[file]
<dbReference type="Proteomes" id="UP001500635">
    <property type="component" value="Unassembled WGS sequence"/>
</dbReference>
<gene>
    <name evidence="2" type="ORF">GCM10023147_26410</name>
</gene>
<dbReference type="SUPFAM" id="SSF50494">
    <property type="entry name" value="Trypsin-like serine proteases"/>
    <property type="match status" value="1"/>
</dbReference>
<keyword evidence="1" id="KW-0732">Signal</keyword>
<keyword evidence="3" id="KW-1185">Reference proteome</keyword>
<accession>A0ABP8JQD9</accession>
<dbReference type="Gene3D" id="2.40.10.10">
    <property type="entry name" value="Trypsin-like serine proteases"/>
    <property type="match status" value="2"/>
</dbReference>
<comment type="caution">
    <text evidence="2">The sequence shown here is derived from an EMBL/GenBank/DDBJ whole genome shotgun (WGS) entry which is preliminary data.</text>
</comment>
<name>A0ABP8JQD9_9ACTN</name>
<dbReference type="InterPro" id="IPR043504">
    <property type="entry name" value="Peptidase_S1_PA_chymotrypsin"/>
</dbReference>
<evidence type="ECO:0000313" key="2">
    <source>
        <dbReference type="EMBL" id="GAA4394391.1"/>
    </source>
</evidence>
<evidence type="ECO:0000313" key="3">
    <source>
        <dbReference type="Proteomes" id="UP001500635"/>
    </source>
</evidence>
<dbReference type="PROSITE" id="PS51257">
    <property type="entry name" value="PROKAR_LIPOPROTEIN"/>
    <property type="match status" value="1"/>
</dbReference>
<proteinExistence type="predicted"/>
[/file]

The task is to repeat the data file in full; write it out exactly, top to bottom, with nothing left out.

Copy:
<dbReference type="Proteomes" id="UP001500635">
    <property type="component" value="Unassembled WGS sequence"/>
</dbReference>
<gene>
    <name evidence="2" type="ORF">GCM10023147_26410</name>
</gene>
<dbReference type="SUPFAM" id="SSF50494">
    <property type="entry name" value="Trypsin-like serine proteases"/>
    <property type="match status" value="1"/>
</dbReference>
<keyword evidence="1" id="KW-0732">Signal</keyword>
<keyword evidence="3" id="KW-1185">Reference proteome</keyword>
<accession>A0ABP8JQD9</accession>
<dbReference type="Gene3D" id="2.40.10.10">
    <property type="entry name" value="Trypsin-like serine proteases"/>
    <property type="match status" value="2"/>
</dbReference>
<comment type="caution">
    <text evidence="2">The sequence shown here is derived from an EMBL/GenBank/DDBJ whole genome shotgun (WGS) entry which is preliminary data.</text>
</comment>
<name>A0ABP8JQD9_9ACTN</name>
<dbReference type="InterPro" id="IPR043504">
    <property type="entry name" value="Peptidase_S1_PA_chymotrypsin"/>
</dbReference>
<evidence type="ECO:0000313" key="2">
    <source>
        <dbReference type="EMBL" id="GAA4394391.1"/>
    </source>
</evidence>
<evidence type="ECO:0000313" key="3">
    <source>
        <dbReference type="Proteomes" id="UP001500635"/>
    </source>
</evidence>
<dbReference type="PROSITE" id="PS51257">
    <property type="entry name" value="PROKAR_LIPOPROTEIN"/>
    <property type="match status" value="1"/>
</dbReference>
<proteinExistence type="predicted"/>